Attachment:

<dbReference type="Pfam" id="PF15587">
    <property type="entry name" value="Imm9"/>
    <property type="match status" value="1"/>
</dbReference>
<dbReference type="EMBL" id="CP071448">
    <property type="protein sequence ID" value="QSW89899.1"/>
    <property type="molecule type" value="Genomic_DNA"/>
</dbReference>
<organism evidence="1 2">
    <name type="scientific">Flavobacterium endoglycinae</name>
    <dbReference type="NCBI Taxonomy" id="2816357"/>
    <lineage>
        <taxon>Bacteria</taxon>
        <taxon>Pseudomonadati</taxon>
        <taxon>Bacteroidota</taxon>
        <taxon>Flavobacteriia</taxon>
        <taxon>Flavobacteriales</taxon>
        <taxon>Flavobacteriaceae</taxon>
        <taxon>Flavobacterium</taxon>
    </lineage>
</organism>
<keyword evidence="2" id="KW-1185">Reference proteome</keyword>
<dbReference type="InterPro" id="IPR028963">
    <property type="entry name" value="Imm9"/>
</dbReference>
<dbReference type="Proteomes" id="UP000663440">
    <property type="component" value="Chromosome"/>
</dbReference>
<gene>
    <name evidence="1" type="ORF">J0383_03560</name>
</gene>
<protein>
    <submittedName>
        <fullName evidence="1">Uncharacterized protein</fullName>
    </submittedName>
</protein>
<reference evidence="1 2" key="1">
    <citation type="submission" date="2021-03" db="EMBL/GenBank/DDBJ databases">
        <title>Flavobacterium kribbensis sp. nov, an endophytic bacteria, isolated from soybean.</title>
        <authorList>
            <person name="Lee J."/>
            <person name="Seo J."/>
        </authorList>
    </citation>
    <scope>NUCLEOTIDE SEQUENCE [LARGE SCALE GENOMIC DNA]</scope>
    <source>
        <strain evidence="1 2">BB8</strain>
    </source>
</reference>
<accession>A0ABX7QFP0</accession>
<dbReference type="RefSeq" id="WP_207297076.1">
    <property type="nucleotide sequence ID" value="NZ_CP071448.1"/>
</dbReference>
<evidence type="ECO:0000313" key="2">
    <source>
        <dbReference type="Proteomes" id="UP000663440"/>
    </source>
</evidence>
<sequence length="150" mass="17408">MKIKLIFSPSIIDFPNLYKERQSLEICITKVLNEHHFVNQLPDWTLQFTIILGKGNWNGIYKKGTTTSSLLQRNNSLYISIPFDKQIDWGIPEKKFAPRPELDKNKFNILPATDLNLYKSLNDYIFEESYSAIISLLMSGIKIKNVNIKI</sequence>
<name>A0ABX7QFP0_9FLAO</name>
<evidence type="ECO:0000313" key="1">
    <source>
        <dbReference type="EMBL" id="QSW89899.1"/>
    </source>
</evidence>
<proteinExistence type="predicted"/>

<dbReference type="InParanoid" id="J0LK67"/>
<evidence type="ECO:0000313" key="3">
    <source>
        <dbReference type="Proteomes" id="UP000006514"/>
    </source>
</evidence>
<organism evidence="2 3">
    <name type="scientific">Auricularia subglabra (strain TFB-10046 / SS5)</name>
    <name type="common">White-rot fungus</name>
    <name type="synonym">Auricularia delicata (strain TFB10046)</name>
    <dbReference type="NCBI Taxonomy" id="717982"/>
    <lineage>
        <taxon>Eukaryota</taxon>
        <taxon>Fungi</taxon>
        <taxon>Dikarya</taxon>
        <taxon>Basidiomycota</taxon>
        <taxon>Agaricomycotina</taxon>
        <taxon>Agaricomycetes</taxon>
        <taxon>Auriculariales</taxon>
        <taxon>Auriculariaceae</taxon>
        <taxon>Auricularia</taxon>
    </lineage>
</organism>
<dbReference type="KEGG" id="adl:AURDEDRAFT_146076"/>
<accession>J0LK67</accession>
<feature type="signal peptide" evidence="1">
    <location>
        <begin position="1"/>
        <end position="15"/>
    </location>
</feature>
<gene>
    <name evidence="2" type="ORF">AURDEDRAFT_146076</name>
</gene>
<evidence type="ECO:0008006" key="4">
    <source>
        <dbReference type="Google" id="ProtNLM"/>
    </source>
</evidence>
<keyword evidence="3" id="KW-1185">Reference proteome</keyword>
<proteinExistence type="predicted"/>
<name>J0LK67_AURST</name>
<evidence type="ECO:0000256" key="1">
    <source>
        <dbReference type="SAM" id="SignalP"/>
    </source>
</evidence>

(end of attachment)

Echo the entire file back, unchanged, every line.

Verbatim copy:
<dbReference type="Pfam" id="PF15587">
    <property type="entry name" value="Imm9"/>
    <property type="match status" value="1"/>
</dbReference>
<dbReference type="EMBL" id="CP071448">
    <property type="protein sequence ID" value="QSW89899.1"/>
    <property type="molecule type" value="Genomic_DNA"/>
</dbReference>
<organism evidence="1 2">
    <name type="scientific">Flavobacterium endoglycinae</name>
    <dbReference type="NCBI Taxonomy" id="2816357"/>
    <lineage>
        <taxon>Bacteria</taxon>
        <taxon>Pseudomonadati</taxon>
        <taxon>Bacteroidota</taxon>
        <taxon>Flavobacteriia</taxon>
        <taxon>Flavobacteriales</taxon>
        <taxon>Flavobacteriaceae</taxon>
        <taxon>Flavobacterium</taxon>
    </lineage>
</organism>
<keyword evidence="2" id="KW-1185">Reference proteome</keyword>
<dbReference type="InterPro" id="IPR028963">
    <property type="entry name" value="Imm9"/>
</dbReference>
<dbReference type="Proteomes" id="UP000663440">
    <property type="component" value="Chromosome"/>
</dbReference>
<gene>
    <name evidence="1" type="ORF">J0383_03560</name>
</gene>
<protein>
    <submittedName>
        <fullName evidence="1">Uncharacterized protein</fullName>
    </submittedName>
</protein>
<reference evidence="1 2" key="1">
    <citation type="submission" date="2021-03" db="EMBL/GenBank/DDBJ databases">
        <title>Flavobacterium kribbensis sp. nov, an endophytic bacteria, isolated from soybean.</title>
        <authorList>
            <person name="Lee J."/>
            <person name="Seo J."/>
        </authorList>
    </citation>
    <scope>NUCLEOTIDE SEQUENCE [LARGE SCALE GENOMIC DNA]</scope>
    <source>
        <strain evidence="1 2">BB8</strain>
    </source>
</reference>
<accession>A0ABX7QFP0</accession>
<dbReference type="RefSeq" id="WP_207297076.1">
    <property type="nucleotide sequence ID" value="NZ_CP071448.1"/>
</dbReference>
<evidence type="ECO:0000313" key="2">
    <source>
        <dbReference type="Proteomes" id="UP000663440"/>
    </source>
</evidence>
<sequence length="150" mass="17408">MKIKLIFSPSIIDFPNLYKERQSLEICITKVLNEHHFVNQLPDWTLQFTIILGKGNWNGIYKKGTTTSSLLQRNNSLYISIPFDKQIDWGIPEKKFAPRPELDKNKFNILPATDLNLYKSLNDYIFEESYSAIISLLMSGIKIKNVNIKI</sequence>
<name>A0ABX7QFP0_9FLAO</name>
<evidence type="ECO:0000313" key="1">
    <source>
        <dbReference type="EMBL" id="QSW89899.1"/>
    </source>
</evidence>
<proteinExistence type="predicted"/>

<dbReference type="InParanoid" id="J0LK67"/>
<evidence type="ECO:0000313" key="3">
    <source>
        <dbReference type="Proteomes" id="UP000006514"/>
    </source>
</evidence>
<organism evidence="2 3">
    <name type="scientific">Auricularia subglabra (strain TFB-10046 / SS5)</name>
    <name type="common">White-rot fungus</name>
    <name type="synonym">Auricularia delicata (strain TFB10046)</name>
    <dbReference type="NCBI Taxonomy" id="717982"/>
    <lineage>
        <taxon>Eukaryota</taxon>
        <taxon>Fungi</taxon>
        <taxon>Dikarya</taxon>
        <taxon>Basidiomycota</taxon>
        <taxon>Agaricomycotina</taxon>
        <taxon>Agaricomycetes</taxon>
        <taxon>Auriculariales</taxon>
        <taxon>Auriculariaceae</taxon>
        <taxon>Auricularia</taxon>
    </lineage>
</organism>
<dbReference type="KEGG" id="adl:AURDEDRAFT_146076"/>
<accession>J0LK67</accession>
<feature type="signal peptide" evidence="1">
    <location>
        <begin position="1"/>
        <end position="15"/>
    </location>
</feature>
<gene>
    <name evidence="2" type="ORF">AURDEDRAFT_146076</name>
</gene>
<evidence type="ECO:0008006" key="4">
    <source>
        <dbReference type="Google" id="ProtNLM"/>
    </source>
</evidence>
<keyword evidence="3" id="KW-1185">Reference proteome</keyword>
<proteinExistence type="predicted"/>
<name>J0LK67_AURST</name>
<evidence type="ECO:0000256" key="1">
    <source>
        <dbReference type="SAM" id="SignalP"/>
    </source>
</evidence>